Has your doctor recommended that you use a sequential compression device? These special lymphedema pumps help reduce blood pooling, clots, and fluid buildup in people who can’t move for long periods of time.
How Does This Device Work?
First, a disposable sleeve is placed around your leg. The sleeves look a bit like leg warmers, and stretch from your ankles to your knees or the tops of your legs. After you put on the sleeves, an air pump, connected to the sleeve, pushes air into the sleeve at various intervals. This creates a squeezing sensation of pressure and helps the blood in the veins circulate and flow better. There are both home and hospital-grade versions of these devices.
The more chambers a device has, the better it can help blood and fluid in the legs circulate. A hospital-grade sequential compression device may have up to 10 chambers.
Another name for these lymphedema products is intermittent pneumatic compression system.
Who Needs This Device?
People undergoing hip replacement or other surgery or with obesity, blood clotting conditions, deep vein thrombosis (DVT) or swelling in the arms and legs, called lymphedema, may be prescribed these devices. Research studies have also investigated the use of sequential compression devices for relieving restless legs syndrome. This common problem is the second most common sleep disorder and causes uncomfortable or painful sensations in the arms or legs.
How Much Does a Sequential Compression Device Cost?
Cost of these lymphedema pumps often depends on how many chambers they have. More chambers are more expensive, but also generally more effective. Your insurance company may cover the cost. If you are purchasing yourself, there are a variety of options. Here are a few choices for sale online:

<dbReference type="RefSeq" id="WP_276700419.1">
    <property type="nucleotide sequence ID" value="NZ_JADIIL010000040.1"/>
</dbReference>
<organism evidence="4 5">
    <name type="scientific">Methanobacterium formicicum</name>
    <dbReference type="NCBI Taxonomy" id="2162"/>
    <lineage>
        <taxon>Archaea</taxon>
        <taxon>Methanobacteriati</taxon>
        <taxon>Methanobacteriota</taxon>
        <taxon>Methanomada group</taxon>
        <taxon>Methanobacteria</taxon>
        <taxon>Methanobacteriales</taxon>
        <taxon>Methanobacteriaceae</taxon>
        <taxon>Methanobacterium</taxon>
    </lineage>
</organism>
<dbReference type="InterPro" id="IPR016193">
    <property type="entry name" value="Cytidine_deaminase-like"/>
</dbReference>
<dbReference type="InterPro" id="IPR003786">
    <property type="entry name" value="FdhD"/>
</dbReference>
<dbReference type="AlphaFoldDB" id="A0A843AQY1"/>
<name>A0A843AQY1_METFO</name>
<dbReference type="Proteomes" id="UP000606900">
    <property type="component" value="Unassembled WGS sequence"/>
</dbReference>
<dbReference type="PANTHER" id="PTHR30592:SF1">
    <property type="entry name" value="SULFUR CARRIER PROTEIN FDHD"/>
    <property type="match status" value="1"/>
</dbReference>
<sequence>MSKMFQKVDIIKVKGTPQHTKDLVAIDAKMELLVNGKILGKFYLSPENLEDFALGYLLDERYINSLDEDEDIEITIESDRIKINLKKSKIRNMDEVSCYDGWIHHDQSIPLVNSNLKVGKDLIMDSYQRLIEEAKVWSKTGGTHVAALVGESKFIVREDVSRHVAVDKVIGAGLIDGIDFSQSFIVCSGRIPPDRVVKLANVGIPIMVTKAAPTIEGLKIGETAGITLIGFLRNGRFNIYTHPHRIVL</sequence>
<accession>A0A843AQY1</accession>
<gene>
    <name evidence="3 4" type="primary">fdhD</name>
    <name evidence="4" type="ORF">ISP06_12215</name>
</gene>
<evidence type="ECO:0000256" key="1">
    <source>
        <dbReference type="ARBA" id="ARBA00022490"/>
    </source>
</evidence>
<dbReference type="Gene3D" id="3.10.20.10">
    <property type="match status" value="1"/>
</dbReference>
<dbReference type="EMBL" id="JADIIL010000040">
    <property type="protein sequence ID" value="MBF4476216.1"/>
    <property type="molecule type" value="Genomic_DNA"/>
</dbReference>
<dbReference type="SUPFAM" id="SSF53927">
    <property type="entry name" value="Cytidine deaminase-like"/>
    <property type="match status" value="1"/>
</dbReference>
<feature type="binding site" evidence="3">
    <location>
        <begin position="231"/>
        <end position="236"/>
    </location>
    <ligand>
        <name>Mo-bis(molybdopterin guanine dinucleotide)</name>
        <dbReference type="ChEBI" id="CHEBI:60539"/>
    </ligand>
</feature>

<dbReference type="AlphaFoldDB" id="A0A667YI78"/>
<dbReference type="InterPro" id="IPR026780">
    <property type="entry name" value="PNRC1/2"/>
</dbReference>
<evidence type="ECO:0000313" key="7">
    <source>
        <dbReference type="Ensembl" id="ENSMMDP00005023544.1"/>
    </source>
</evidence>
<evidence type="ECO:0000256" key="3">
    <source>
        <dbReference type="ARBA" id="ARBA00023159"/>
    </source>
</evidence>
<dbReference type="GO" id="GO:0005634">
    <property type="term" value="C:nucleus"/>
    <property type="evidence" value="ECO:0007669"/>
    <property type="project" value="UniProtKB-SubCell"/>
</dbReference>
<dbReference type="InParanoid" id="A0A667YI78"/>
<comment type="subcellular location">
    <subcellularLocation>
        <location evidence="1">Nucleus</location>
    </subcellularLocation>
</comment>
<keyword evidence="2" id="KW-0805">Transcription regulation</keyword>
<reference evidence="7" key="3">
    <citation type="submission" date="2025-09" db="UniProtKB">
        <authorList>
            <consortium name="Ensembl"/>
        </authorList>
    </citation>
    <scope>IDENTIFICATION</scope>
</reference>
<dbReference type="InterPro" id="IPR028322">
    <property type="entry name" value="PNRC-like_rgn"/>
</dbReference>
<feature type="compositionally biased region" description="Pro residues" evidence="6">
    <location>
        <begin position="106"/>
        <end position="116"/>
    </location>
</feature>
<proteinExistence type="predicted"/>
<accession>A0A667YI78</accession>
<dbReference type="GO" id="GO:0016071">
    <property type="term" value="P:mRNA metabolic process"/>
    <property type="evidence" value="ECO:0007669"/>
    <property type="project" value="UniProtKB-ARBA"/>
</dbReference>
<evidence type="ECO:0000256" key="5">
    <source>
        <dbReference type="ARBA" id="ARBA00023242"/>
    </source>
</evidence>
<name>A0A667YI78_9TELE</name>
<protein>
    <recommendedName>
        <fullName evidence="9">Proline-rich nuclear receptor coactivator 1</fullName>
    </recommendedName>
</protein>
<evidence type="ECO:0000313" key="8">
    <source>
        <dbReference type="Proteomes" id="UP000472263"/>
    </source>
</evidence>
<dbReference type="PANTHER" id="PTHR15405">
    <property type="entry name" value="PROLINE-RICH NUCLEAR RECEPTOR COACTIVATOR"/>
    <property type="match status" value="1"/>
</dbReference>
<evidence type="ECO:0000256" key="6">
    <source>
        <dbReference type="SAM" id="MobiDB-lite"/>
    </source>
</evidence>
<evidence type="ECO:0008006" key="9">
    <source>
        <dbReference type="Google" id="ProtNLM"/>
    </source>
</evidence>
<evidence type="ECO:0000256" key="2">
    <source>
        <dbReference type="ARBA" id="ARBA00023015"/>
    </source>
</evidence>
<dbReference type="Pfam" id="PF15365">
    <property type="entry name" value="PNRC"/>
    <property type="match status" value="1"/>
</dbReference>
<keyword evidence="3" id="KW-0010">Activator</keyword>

- Powerpress Sequential Compression Unit and Sleeves ($409)
- Air Sequential Compression Leg Massager – Full Leg Complete Set ($379)
- Powerpress Gradient Arterial Compression System ($599)
Using a Pump
- Most of the sleeves you order for use with the pumps are machine washable.
- You can order sleeves in a variety of sizes to accommodate your needs.
- You may need a prescription for more powerful lymphedema pumps; usually you obtain this from your doctor’s office and then fax it when you order your item.
- You shouldn’t use these lymphedema pumps if you have an active blood clot.
- You shouldn’t use these if you have congestive heart failure.
- If your arm or leg or foot is very sensitive to pain, don’t use a lymphedema sleeve on it.
Check with your doctor before using any type of sequential compression device.
All information on AboutCompressionStockings.com is for educational purposes only. For specific medical advice, diagnoses, and treatment, consult your doctor.